Posted on | September 9, 2010 | 4 Comments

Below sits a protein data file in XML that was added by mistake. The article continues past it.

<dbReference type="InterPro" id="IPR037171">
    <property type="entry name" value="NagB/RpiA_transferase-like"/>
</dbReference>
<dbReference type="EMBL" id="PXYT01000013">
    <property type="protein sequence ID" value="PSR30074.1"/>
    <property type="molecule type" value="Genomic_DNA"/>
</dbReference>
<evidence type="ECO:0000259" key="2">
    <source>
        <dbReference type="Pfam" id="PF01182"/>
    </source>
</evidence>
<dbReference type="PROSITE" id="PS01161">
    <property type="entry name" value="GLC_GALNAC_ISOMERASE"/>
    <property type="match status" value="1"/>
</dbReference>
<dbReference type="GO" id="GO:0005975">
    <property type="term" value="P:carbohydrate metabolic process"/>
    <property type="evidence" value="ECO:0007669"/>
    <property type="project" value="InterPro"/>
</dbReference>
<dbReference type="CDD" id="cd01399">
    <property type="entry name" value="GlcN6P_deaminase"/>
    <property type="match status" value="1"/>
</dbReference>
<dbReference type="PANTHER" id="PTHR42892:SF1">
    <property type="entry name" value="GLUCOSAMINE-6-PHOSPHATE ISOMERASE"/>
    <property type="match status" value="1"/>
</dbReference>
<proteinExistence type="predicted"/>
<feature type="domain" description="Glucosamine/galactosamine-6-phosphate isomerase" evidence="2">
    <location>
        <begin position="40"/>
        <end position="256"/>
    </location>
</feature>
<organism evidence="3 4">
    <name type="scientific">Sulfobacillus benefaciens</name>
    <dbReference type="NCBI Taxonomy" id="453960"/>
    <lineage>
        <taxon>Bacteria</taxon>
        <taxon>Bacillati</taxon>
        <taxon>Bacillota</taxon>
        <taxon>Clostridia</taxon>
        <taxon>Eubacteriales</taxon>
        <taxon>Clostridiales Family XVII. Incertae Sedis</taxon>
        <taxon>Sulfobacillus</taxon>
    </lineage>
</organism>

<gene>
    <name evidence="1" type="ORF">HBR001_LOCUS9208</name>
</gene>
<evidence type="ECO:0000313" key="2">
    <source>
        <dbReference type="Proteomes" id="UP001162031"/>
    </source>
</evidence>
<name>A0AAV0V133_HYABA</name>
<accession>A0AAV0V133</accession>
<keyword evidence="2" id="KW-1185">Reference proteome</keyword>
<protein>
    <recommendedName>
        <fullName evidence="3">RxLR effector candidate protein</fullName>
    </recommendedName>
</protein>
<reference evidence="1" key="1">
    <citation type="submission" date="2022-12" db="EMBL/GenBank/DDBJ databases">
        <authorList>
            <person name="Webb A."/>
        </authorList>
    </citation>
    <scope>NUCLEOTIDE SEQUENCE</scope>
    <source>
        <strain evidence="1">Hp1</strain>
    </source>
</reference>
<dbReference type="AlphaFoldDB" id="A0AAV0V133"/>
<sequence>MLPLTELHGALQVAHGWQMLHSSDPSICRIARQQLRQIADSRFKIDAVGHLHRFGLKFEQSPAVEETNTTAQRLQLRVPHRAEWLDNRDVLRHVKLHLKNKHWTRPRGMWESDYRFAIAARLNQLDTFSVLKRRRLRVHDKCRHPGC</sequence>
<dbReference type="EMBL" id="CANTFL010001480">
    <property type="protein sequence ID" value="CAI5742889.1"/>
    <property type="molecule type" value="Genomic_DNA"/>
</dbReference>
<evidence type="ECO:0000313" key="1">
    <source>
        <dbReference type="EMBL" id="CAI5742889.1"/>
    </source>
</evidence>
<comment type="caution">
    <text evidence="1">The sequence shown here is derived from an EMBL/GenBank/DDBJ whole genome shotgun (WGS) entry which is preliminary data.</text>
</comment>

A report released Wednesday by the Pacific Institute shows how in a relatively modest pass at obvious waste, California could conserve more than one and a half times the amount of water used every year in Los Angeles through improvements in farm irrigation, city landscaping, more efficient appliances and plumbing upgrades. Thirty per cent of the opportunities were found in cities and the remaining seventy per cent in agriculture. The most intriguing part? The cost is a fraction of the allowance for new dams called for in the bills behind the now postponed state water bond. Click here to read the synopsis, and here for the report. Or to read why conservation is the first most universally logical step for Californians to take to insure their water supply in the future, click here to read one of the report’s co-authors, Peter Gleick, in the San Francisco Chronicle.